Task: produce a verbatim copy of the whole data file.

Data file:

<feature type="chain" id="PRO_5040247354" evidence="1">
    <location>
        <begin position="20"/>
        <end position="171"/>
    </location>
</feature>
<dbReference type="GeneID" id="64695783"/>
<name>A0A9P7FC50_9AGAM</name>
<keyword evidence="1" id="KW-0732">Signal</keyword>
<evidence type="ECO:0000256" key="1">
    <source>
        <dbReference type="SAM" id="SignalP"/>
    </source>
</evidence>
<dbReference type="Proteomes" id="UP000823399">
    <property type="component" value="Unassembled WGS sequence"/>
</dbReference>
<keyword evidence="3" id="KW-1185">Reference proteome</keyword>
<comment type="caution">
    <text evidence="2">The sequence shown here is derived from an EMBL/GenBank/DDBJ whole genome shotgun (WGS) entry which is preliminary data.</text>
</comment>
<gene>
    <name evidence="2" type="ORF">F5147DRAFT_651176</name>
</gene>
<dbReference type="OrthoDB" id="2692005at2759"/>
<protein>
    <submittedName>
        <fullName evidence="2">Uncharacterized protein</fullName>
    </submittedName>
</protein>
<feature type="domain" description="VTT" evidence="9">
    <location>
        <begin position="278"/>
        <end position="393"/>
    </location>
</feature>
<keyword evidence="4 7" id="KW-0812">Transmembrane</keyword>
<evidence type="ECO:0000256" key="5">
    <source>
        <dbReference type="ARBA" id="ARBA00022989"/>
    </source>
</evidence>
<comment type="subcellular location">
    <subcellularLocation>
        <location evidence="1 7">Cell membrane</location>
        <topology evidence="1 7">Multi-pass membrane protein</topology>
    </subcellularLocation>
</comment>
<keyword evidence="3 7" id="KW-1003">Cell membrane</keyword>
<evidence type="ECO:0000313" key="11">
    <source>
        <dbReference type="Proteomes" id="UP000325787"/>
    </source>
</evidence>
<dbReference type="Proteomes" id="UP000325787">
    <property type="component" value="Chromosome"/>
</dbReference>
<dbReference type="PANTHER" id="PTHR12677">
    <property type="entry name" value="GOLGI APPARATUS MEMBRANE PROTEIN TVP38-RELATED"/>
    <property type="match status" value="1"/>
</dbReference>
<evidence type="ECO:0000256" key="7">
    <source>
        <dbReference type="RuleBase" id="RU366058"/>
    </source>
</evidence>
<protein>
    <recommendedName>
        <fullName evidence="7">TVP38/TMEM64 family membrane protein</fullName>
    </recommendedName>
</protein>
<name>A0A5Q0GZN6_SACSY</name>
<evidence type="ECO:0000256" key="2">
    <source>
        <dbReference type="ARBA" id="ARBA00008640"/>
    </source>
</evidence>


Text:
<feature type="chain" id="PRO_5040247354" evidence="1">
    <location>
        <begin position="20"/>
        <end position="171"/>
    </location>
</feature>
<dbReference type="GeneID" id="64695783"/>
<name>A0A9P7FC50_9AGAM</name>
<keyword evidence="1" id="KW-0732">Signal</keyword>
<evidence type="ECO:0000256" key="1">
    <source>
        <dbReference type="SAM" id="SignalP"/>
    </source>
</evidence>
<dbReference type="Proteomes" id="UP000823399">
    <property type="component" value="Unassembled WGS sequence"/>
</dbReference>
<keyword evidence="3" id="KW-1185">Reference proteome</keyword>
<comment type="caution">
    <text evidence="2">The sequence shown here is derived from an EMBL/GenBank/DDBJ whole genome shotgun (WGS) entry which is preliminary data.</text>
</comment>
<gene>
    <name evidence="2" type="ORF">F5147DRAFT_651176</name>
</gene>
<dbReference type="OrthoDB" id="2692005at2759"/>
<protein>
    <submittedName>
        <fullName evidence="2">Uncharacterized protein</fullName>
    </submittedName>
</protein>
<feature type="domain" description="VTT" evidence="9">
    <location>
        <begin position="278"/>
        <end position="393"/>
    </location>
</feature>
<keyword evidence="4 7" id="KW-0812">Transmembrane</keyword>
<evidence type="ECO:0000256" key="5">
    <source>
        <dbReference type="ARBA" id="ARBA00022989"/>
    </source>
</evidence>
<comment type="subcellular location">
    <subcellularLocation>
        <location evidence="1 7">Cell membrane</location>
        <topology evidence="1 7">Multi-pass membrane protein</topology>
    </subcellularLocation>
</comment>
<keyword evidence="3 7" id="KW-1003">Cell membrane</keyword>
<evidence type="ECO:0000313" key="11">
    <source>
        <dbReference type="Proteomes" id="UP000325787"/>
    </source>
</evidence>
<dbReference type="Proteomes" id="UP000325787">
    <property type="component" value="Chromosome"/>
</dbReference>
<dbReference type="PANTHER" id="PTHR12677">
    <property type="entry name" value="GOLGI APPARATUS MEMBRANE PROTEIN TVP38-RELATED"/>
    <property type="match status" value="1"/>
</dbReference>
<evidence type="ECO:0000256" key="7">
    <source>
        <dbReference type="RuleBase" id="RU366058"/>
    </source>
</evidence>
<protein>
    <recommendedName>
        <fullName evidence="7">TVP38/TMEM64 family membrane protein</fullName>
    </recommendedName>
</protein>
<name>A0A5Q0GZN6_SACSY</name>
<evidence type="ECO:0000256" key="2">
    <source>
        <dbReference type="ARBA" id="ARBA00008640"/>
    </source>
</evidence>